Vuong 10, at Rich Mix


A review of Nina Kov’s dance work, set to music by Leafcutter John.

What happens when you touch? We don't normally think about the process which mediates between contact of skin and feeling in the brain. It's automatic, just one of the many constant modes of engagement with the surrounding world which we allow to perform in the background whilst we concentrate on just being ourselves.

And what if that touch is with another person? A human touch rather than one we may make with an object or surface. What are the consequences then? Is the energy which moves around our body, to the brain and back, any different? Undoubtedly so, as it is folded with fear, passion, intimacy and psyche. It is this moment of human touch which is explored in new collaborative dance and musical work Vuong 10, created by Catarina Carvalho and Nina Kov with guest Michael John Harper.

Set in a near future where we have moved beyond the practice or need of human contact, we find two dancers (Maren Fidje Bjørneseth and Kenny Wing Tao Ho) slowly rediscover the lost art of touchover the course of an intriguing hour. The whole piece feels like it is broken into stages, choreographed chapters, which seem to record the imagined steps of what it would take to relearn the physicality, sensuality and psychology of proximity.

And so we start with childlike behaviour. Tentative contact between the two protagonists as they discover and interrogate the prod of one another. The end of the finger as catalyst for an emerging bodily response. Playful kitten games, bodies flailing together and apart as the live music loses and rediscovers a rhythm.

This music clambers out of this disorder and confusion in the next section to find a more pronounced energy, parallel to the excitement and passion between the dancers as they begin to negotiate pleasure where they previously only found novelty. But it remains a non-sexual energy – while there is a sense of Adam and Eve within this unfolding relationship, and despite the sensuality suggested by the minimal gauze coverings offered by Bella Gonshorovitz's costumes as they begin to cling to the perspiring flesh of the dancers, it all seems the play of innocence rather than one destined for sin.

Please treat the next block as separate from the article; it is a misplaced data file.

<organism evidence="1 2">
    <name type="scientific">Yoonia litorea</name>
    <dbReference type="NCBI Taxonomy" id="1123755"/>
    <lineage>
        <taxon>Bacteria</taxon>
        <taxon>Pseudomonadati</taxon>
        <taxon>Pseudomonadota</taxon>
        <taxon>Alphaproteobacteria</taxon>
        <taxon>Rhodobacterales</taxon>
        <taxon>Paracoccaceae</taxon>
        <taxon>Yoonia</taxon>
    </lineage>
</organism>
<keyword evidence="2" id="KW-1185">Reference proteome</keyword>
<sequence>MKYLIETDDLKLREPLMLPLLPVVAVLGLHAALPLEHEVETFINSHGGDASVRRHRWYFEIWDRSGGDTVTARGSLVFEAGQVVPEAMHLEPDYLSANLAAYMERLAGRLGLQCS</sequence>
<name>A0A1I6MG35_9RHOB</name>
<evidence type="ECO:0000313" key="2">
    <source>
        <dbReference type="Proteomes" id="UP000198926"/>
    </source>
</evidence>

Max Baillie's viola playing reverberates deeply within Leafcutter John's electronics as if it was an energy meandering around the somatosensory system, turning an initial trigger into an overwhelming totality. Throughout the work music by Baillie and John acts as a third character to the two moving on stage; a sonic Greek chorus, both commenting on the action as well as feeding into it. Though as they sit at the side of the stage, closely observing and always in view, there is precious little interaction between the moving and sound elements of the work – aside, that is, from a clear concentration on faces to interlace the two parts smoothly.

Except for one moment, when towards the end of the third chapter where Leafcutter John ventures from his seat and into the performance space, extending a boom and microphone over entwined bodies coupling together after a prolonged panic and aggression between the two. The trembling sounds picked up from the voyeuristic mic are intimate and direct, and John then proceeds to push them through his electronics to create the deepest, most reverberating intimate sound canvas. A pin dropping sound eternally bouncing through a cathedral.

And so we go on through the following chapters of this short story. Next, a solo dance by Wing Tao Ho. A sense of vulnerability as he seems to realise the power he has over another's feelings, but how in this same equation it means his are equally at the whim of the other. A reconnection between the two dancers follows before a further stage of quivering and shivering, tactile acceptance of one-ness, between action and reaction, one and the other, internal and external. And onwards through a solo dance by Fidge Bjørneseth as we head into the closing section of this tale of discovery. Where, after all the nervousness, fear and exploration of the rediscoveredtouchboth are now accepting and in control, synchronous and settled.

Beyond the fluidity of both the dancers there is a huge performativity within the musicianship of Baillie and John which constantly draws the eye of the audience away from the dance and towards their craft. I'd have liked if somehow this sense of touch between musician and instrument could have been given the same visual prominence as that of the choreographed movement. Through video projection or use of lighting to give occasional attention to the musicians perhaps the relationship between sound and dance, musician and dancer, could have been further explored. That one moment when Leafcutter John dared to leave his space and enter the other to steal sound samples was exciting, and I did long for a bit more of this transgression and breaking of the order between the two elements of the work.

The lighting by Karl Oskar Sørdall should be mentioned. Simple, but hugely effective in cutting the space sharply into light and shade, pulling attention from the whole space to a detail or ruminating upon the relationship between the dancers as they move. And those dancers are compelling throughout, especially Wing Tao Ho with hair slowly unravelling over the duration as if an accidental metaphor for the release of initial fear at the idea of touchat the very start.

Only an hour long, but an intense hour where those watching genuinely feel as it seems the dancers are. A symbiosis not just between the two dancers, but also between the movement with sound and light. Carvalho, Kov and John Harper have created an intriguing experience, trembling and quivering.